House of Commons Hansard #64 of the 40th Parliament, 2nd Session. (The original version is on Parliament's site.) The word of the day was environment.

Topics

Infrastructure
Oral Questions

11:45 a.m.

NDP

Paul Dewar Ottawa Centre, ON

Mr. Speaker, the government is incapable of transferring the money promised for infrastructure to communities that need it. Only 6% of infrastructure funds have been reached the communities.

Why is the government delaying the transfer payments for community infrastructure?

Infrastructure
Oral Questions

11:45 a.m.

Nepean—Carleton
Ontario

Conservative

Pierre Poilievre Parliamentary Secretary to the Prime Minister and to the Minister of Intergovernmental Affairs

Mr. Speaker, I am somewhat surprised that this honourable member is asking such a question because in downtown Ottawa, in his own riding, the work underway on the Ottawa Congress Centre is being funded by the Government of Canada.

The coalition criticizes our policies and our deficit but, at the same time, it is telling us to spend more and faster. The coalition should decide if the deficit is too large or too small. We are managing our economy properly.

Infrastructure
Oral Questions

11:50 a.m.

NDP

Paul Dewar Ottawa Centre, ON

Mr. Speaker, the whole country is shovel in hand, waiting for the government to get its act together.

Look at Perth, Ontario, not Ottawa Centre. It has received zero dollars. It does not even know the status of its application. The money is delayed so communities cannot finish the infrastructure projects within the 24 month deadline. The mayor of Perth worries that Perth will have to return any money it might eventually get back to the federal government.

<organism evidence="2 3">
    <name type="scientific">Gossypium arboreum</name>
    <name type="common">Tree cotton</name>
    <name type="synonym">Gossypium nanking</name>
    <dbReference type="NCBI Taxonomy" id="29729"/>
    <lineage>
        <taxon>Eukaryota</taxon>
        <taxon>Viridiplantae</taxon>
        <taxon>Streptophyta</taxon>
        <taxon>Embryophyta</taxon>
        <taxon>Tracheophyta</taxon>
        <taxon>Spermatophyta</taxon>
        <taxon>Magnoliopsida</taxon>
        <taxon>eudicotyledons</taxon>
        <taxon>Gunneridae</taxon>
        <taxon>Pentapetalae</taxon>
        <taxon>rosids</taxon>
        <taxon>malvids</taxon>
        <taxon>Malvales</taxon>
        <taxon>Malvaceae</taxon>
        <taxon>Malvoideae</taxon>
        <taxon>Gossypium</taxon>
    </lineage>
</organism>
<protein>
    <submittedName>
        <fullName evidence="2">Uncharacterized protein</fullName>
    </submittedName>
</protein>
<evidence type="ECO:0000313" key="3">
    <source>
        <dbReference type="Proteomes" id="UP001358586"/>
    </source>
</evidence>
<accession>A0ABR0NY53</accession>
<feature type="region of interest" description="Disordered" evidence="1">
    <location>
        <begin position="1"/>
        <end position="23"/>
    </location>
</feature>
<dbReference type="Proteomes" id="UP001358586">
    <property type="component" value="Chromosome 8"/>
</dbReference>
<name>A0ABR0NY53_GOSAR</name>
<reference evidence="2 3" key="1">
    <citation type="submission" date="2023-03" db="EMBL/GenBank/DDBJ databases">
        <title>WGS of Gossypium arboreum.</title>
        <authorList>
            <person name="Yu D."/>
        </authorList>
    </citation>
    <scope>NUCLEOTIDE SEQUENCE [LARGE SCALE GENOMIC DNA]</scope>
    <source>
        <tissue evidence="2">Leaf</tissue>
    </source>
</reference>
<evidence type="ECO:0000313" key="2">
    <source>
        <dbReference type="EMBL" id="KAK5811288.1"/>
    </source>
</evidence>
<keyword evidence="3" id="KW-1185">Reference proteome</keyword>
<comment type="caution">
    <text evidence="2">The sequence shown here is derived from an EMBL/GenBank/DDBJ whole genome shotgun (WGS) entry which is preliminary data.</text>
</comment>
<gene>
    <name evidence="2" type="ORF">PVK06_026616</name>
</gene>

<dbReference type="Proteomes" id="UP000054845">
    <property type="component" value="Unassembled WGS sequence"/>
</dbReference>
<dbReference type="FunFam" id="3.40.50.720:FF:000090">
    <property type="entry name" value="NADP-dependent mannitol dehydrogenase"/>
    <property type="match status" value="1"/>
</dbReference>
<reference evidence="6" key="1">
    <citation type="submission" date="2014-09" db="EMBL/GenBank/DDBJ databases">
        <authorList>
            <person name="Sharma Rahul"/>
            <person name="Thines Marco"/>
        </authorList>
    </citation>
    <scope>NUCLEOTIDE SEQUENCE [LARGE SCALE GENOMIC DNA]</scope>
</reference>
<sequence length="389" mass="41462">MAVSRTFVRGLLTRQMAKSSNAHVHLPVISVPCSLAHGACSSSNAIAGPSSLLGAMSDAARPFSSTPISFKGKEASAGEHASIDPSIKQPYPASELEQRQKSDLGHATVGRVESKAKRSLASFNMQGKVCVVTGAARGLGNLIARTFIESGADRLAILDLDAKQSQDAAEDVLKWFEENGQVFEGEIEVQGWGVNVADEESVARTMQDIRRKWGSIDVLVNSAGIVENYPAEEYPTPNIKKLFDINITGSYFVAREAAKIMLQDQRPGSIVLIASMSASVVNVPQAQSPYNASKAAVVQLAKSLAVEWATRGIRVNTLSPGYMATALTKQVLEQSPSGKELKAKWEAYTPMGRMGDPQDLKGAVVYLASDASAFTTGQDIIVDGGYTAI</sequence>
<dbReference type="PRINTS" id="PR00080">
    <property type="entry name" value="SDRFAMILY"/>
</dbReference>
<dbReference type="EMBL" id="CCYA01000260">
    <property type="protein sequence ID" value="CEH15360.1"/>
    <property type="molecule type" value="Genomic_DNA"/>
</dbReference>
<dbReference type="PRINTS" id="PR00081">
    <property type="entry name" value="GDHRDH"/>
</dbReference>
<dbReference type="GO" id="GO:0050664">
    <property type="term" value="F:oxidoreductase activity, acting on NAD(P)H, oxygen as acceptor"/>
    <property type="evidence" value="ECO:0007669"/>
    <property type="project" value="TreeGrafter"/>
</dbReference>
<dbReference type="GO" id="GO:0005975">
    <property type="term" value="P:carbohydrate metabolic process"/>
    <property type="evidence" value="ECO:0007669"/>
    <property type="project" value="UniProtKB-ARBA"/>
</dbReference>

Will the government at least remove this unrealistic deadline and will it be reasonable with communities both large and small?

Infrastructure
Oral Questions

11:50 a.m.

Nepean—Carleton
Ontario

Conservative

Pierre Poilievre Parliamentary Secretary to the Prime Minister and to the Minister of Intergovernmental Affairs

Mr. Speaker, we have doubled the gas tax and have moved it forward so municipalities can get it quicker. We are announcing support for projects right across the country.

However, the leader of the opposition coalition, of which the member was a supporter, said, “It does not make sense to say we passed a budget in April and it's the first of May. We have to deal with it for a little bit of time to see if the measures we supported have in fact worked”.

It is going to take time. However, the Liberal-NDP coalition cannot simultaneously say that the deficit is too big and then say that we need to spend more and faster.

Mirabel Airport
Oral Questions

11:50 a.m.

Bloc

Mario Laframboise Argenteuil—Papineau—Mirabel, QC

Mr. Speaker, the control tower at Mirabel Airport was closed on the pretext that there was not enough air traffic. Representatives of Bombardier, Pratt & Whitney, Bell Helicopter, L3 Communications, Helibellule and Federal Express wrote to the Minister of Transport on April 23, urging him to correct this situation. The minister did not deign to reply and give special status to the airport, which has become part of the aerospace industry infrastructure over the years.